2013 UNHCR country operations profile - Iraq
The general situation in Iraq is characterized by multiple security, political and economic challenges. Although not a party to either the 1951 Convention or its 1967 Protocol, Iraq has been generous in extending hospitality to tens of thousands of refugees and others in need of international protection and assistance.
The Iraqi "Comprehensive Plan to End Displacement", developed with UNHCR's support, incorporates key humanitarian elements tailored to improve access to basic services, livelihoods and employment in areas of return. It also includes shelter programmes for areas of displacement.
Due to the unrest in the Syrian Arab Republic (Syria), Iraqi refugees in that country are increasingly opting to return home in large numbers, with some 32,000 arriving in July and August 2012 alone. This movement is in addition to the flight of thousands of Syrian nationals escaping the violence, who are either being accommodated by host communities or residing in camps. Another challenge facing the Iraqi Government and the international community is to provide humanitarian assistance and sustainable solutions for some 1.2 million Iraqi internally displaced persons (IDPs), in addition to offering protection and emergency support to tens of thousands of refugees in the country.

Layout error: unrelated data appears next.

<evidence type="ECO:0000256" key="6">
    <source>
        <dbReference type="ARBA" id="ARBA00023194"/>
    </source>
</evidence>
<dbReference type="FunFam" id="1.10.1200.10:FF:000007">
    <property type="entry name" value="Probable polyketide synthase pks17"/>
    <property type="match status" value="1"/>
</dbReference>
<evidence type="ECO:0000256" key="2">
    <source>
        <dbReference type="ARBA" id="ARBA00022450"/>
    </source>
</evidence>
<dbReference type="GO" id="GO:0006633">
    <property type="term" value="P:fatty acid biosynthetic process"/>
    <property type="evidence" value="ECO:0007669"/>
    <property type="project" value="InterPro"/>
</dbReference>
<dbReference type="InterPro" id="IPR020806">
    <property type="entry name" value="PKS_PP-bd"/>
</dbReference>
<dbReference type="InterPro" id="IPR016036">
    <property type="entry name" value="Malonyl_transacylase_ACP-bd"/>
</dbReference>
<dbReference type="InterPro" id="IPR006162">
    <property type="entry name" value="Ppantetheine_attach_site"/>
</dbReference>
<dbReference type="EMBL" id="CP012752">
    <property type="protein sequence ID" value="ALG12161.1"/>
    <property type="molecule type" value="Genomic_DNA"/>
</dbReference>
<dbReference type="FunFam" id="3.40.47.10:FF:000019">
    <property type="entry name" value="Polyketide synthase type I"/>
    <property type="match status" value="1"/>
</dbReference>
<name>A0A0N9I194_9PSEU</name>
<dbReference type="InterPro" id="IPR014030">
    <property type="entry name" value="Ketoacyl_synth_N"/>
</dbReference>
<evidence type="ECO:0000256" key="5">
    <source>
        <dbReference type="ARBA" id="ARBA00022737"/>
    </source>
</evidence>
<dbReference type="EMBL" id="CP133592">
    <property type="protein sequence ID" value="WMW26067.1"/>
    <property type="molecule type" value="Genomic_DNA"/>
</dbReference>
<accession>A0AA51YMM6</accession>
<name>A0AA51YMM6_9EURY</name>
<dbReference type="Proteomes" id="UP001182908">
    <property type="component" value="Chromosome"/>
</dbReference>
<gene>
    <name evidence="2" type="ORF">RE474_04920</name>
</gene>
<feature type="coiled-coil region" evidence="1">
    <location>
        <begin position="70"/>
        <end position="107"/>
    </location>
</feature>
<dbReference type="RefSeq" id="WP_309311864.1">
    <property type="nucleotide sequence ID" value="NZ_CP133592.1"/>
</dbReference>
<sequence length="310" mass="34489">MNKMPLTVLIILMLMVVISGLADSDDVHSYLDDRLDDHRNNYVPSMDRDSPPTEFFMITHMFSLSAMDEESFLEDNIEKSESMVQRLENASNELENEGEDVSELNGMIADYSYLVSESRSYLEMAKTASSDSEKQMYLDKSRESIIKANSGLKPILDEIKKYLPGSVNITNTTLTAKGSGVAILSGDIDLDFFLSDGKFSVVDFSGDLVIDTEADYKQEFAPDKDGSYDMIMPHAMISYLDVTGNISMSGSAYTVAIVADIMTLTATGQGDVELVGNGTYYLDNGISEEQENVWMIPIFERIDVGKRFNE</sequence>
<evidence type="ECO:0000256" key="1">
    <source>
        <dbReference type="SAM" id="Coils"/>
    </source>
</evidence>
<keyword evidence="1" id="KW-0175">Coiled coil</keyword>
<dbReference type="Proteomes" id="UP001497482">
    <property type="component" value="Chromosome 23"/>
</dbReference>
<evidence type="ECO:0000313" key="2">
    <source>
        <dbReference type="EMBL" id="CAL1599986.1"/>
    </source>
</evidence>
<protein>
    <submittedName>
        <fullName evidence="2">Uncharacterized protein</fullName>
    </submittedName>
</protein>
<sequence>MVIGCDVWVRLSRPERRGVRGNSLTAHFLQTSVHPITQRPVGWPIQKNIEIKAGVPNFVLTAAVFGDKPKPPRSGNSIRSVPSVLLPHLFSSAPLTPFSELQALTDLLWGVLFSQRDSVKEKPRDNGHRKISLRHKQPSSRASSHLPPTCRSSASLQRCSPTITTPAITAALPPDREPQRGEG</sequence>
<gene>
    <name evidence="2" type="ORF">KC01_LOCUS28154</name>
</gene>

The influx of Syrian refugees and returning Iraqis has led to a significant increase in UNHCR's operational needs in Iraq. Refugees, both in camps and urban settlements, remain dependent on UNHCR's protection and assistance services.
Of special concern to the Office are the most destitute IDPs, who have no option but to live in illegal, substandard settlements where they are at constant risk of eviction. Security risks, depletion of personal resources, high living costs and a dearth of self-reliance opportunities make it extremely difficult for them to find durable solutions. Some refugee returnees also find themselves internally displaced. Returnees, whether refugees or IDPs, also face problems related to the lack of basic services and documentation. The population of stateless people in the country faces similar problems.
|UNHCR 2013 planning figures for Iraq|
|TYPE OF POPULATION||ORIGIN||JAN 2013||DEC 2013|
|TOTAL IN COUNTRY||OF WHOM ASSISTED
|TOTAL IN COUNTRY||OF WHOM ASSISTED
|Refugees||Islamic Rep. of Iran||8,600||8,600||8,990||8,990|
|Syrian Arab Rep.||60,000||60,000||120,000||120,000|
|Asylum-seekers||Islamic Rep. of Iran||5,900||5,900||5,050||5,050|
|Syrian Arab Rep.||1,500||1,500||1,500||1,500|
Main objectives and targets for 2013
Basic needs and essential services
The supply of potable water is increased or maintained.
At least 280 IDP and refugee camps and settlements as well as returnee locations benefit from improvements or upkeep of their water supply systems.
Shelter and infrastructure are built, improved or maintained.